Accepting the Other Side

Earlier this year I read a fanfiction and I immediately judged it based of the grammar and what I felt was a stereotypical portrayal of Black people. For some reason the fanfiction wouldn’t leave my mind and I ended up giving it another shot, some days later. I had to question myself as to why I immediately discounted the fanfiction and its writer and the answer hit me.

I was tired of the stereotyped black woman, the one that uses ain’t instead of isn’t or the one that curses and brings true every stereotype America has written about black women. I felt like this author, who was a black woman, was just feeding into it and I was not going to sit there and read her “ghetto” literature.

But why was she and her story ghetto and mine wasn’t? Was it because I didn’t use the n-word, or use improper English? Why was I able to so clearly able to create a divide when literature is simple literature. I have read  poems by African-American poets that did not use standard English, but I could empathize with them, understand them, and not judge.

I felt as though this young writer was a representative of all black women writers and she was not doing a good job. It was a stereotypical generalization. Although, I knew better.

However, its a feeling most people feel when a person of their gender talks about their sexapades, or talk loud and use profanity, or blast “ethnic” music, or use improper English.

There is a need to conform to standards in America that was never created with people looked at as “others” in the first place. For a woman to not be a hoe she must be sure to either be a virgin or at least appear to be one. In order for Black people not to be looked at as bad people beyond correction they must adjust their blackness to be accepted.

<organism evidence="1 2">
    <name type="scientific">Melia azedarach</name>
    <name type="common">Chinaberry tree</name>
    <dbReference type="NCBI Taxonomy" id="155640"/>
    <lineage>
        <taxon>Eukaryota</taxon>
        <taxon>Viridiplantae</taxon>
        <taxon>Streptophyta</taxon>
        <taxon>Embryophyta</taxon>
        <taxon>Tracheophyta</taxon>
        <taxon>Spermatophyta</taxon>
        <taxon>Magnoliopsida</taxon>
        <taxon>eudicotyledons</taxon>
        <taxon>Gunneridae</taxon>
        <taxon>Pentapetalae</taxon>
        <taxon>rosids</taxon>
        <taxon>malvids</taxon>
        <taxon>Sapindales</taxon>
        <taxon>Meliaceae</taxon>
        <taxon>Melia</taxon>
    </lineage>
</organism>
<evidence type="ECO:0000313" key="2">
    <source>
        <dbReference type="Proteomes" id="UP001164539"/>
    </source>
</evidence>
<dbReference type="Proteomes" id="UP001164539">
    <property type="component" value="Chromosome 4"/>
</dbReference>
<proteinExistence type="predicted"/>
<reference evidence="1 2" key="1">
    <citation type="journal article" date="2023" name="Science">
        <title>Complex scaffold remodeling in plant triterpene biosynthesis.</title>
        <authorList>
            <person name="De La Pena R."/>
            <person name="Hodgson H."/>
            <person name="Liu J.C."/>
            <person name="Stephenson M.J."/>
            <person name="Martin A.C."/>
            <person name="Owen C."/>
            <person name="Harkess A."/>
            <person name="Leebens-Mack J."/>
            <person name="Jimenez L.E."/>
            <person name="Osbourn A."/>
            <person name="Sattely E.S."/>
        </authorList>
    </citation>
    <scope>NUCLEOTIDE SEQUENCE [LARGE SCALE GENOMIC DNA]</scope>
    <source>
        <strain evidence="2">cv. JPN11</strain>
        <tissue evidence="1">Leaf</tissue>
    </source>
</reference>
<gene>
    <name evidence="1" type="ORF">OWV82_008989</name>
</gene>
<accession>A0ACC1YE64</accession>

But the truth is some people despite glaring contradictions will deliberately paint people with one brush in order to sooth their ego or self-esteem.

So before you so easily use sexism to condemn the woman that does not hide the fact that she is a sexual being, understand that you have no right to place yourself above her.

Before you try to separate yourself from the people you deem stereotypes, understand again that you have no right to think yourself superior.

Just like I had no right to immediately devalue that young woman’s work because of my own prejudices. After putting aside my prejudices and reading the fanfiction with a clear eye, I ended up liking a lot more than I thought I would. Although some parts did annoy me, I still was able to see the work for what it was, an amazing form of literature.

 

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